There was an interesting synchronicity to my spending the day on Wednesday of last week (National Mental Health Awareness Day) at Bristol University at a meeting of the HMC/GSA Universities Committee. Undergraduate mental health was right at the top of our agenda, on the back of research which showed that the suicide rate among UK students has risen by 56% in the ten years to 2016 and a recent report that there were 95 suicides in English universities in the twelve months to July 2017.
These worrying statistics have given rise to calls among some educationalists to redefine the start of full adulthood in the UK from 18 to 21, thereby giving parents a greater say in the lives of their children through higher education. In practice, some moves in this direction are already being seen ‘on the ground.’ Bristol, which has faced adverse press coverage in the recent past on this topic, now invites students to opt into a system, which allows the university to initiate contact with parents if there are concerns about a student’s mental well-being.
The proposal to change radically the definition of adulthood has to be seen in the context of a much larger and very confusing picture. Just think of the many anomalies in the status quo. On the one hand, the law has relatively little to say, for example, concerning the corrosive effects of permissive immersion in social media among children far younger than 18. On the other, 18-year-olds are sent to fight (and possibly die) for their country and, if employed, are made to pay taxes. A broader public debate on the correct thresholds between childhood, adolescence and adulthood is greatly overdue.
In the meantime, as the Universities Committee recognised, schools play a very large part in preventing crises developing when students go to university, both in the application process itself and in the broader guidance offered. Prompted by the debates held around that table in Bristol, I offer here a few reflections on what we do at the High School to prepare our students for university life.
First and foremost, we offer tailored application advice and this is essential to ensure that students end up on the right course at the right place for them. Bristol’s Pro-Vice Chancellor observed how often, in her experience, mental health problems occurred when students were there ‘for the wrong reasons.’ Knowing our students really well is key to this and negotiating the labyrinth of choices is best done with teachers and tutors who know the girls, have seen where they have come from and understand their capabilities and interests.
Besides this, helping students develop a versatile toolkit to help them cope with the pressures and setbacks of university life is a vital ingredient in an excellent Sixth Form programme. In reality, at the High School, it begins long before Y12 and has many dimensions to it, ranging from the personal and psychological to the purely practical, via the social and sexual:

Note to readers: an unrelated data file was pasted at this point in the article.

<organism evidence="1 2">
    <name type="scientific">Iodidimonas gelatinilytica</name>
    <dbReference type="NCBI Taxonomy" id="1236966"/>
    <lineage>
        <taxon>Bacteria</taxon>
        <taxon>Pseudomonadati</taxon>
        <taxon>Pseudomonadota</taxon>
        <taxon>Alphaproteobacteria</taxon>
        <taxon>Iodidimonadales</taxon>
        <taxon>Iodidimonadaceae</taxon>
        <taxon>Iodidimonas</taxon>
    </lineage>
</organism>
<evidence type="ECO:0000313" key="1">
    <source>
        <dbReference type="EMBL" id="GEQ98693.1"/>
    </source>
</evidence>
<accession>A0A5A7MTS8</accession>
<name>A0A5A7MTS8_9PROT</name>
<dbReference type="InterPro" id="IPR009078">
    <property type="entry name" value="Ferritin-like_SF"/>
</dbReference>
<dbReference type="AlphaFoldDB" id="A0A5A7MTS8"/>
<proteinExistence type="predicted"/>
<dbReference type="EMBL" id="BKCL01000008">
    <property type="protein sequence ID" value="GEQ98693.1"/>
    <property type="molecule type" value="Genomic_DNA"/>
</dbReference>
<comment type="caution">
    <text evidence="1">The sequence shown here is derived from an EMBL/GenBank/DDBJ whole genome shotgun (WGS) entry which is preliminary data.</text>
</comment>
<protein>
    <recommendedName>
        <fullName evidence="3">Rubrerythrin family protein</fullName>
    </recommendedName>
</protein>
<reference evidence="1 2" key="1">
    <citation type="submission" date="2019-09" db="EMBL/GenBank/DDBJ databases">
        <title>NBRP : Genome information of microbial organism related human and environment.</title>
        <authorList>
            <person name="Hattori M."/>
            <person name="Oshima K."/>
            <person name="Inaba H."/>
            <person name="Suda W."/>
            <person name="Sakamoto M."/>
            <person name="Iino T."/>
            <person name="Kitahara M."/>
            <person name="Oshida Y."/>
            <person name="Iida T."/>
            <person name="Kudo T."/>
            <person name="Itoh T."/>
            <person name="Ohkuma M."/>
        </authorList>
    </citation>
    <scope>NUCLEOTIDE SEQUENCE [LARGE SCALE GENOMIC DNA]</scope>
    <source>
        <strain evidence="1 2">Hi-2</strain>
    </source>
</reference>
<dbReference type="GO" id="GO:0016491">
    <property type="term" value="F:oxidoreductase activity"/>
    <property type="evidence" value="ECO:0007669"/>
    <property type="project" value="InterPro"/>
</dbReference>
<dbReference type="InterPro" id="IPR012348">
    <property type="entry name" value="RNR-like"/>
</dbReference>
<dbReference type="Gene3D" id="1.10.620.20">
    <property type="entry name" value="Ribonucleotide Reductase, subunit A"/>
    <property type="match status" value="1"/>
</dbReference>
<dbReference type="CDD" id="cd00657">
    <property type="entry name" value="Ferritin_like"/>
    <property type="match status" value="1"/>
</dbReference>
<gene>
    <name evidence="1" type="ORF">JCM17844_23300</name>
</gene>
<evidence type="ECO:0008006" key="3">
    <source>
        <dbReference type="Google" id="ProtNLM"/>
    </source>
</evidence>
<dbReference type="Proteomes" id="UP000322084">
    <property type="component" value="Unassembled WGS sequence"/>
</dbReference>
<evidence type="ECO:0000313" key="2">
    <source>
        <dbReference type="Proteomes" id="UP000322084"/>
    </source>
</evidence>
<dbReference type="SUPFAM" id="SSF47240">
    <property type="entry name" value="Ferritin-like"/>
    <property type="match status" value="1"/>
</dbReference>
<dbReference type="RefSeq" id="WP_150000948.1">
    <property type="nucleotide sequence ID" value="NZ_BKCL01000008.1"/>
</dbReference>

– gaining self-knowledge through tutorial, coaching and mentoring programmes
– learning how to make good decisions when making important choices
– mastering basic cooking and budgeting skills
– practising networking in a social gathering
– understanding the laws about consent and coercion
– building the confidence to negotiate ambiguous or potentially threatening social situations.
Finally, the emotional element is huge. And this, above all, is about managing expectations. Experience has taught me, for example, to avoid telling students that my university days were the best of my life. Not because they were not (they were not) – but because I have come to think that it is unhelpful to them. Hearing this from the adults in their life puts a terrific pressure on them to find university life wonderful from day one – a recipe for disillusionment and self-doubt. Actually, the first few weeks of university can be disorientating and lonely. Not everyone finds herself living in a scene from ‘Brideshead Revisited’ in Freshers’ Week. Equally, the later weeks (and months and years) can be quite challenging, at least at times. This does not mean that the whole experience will not be immeasurably valuable in shaping her as a person, extending her sphere of understanding and expanding her horizons.
Talk of finding one’s passion, ubiquitous in education, can lead students to feel as though there is something wrong with them if they haven’t been transported onto a higher emotional plane by a subject by the time they are 17. Reassuring them that they can (and will) have fulfilling lives at university and beyond without the need for a daily diet of ‘peak experiences’ but simply by spending time with people they like studying something they find interesting may be the best encouragement we can give as they prepare to press ‘send’ on those UCAS forms.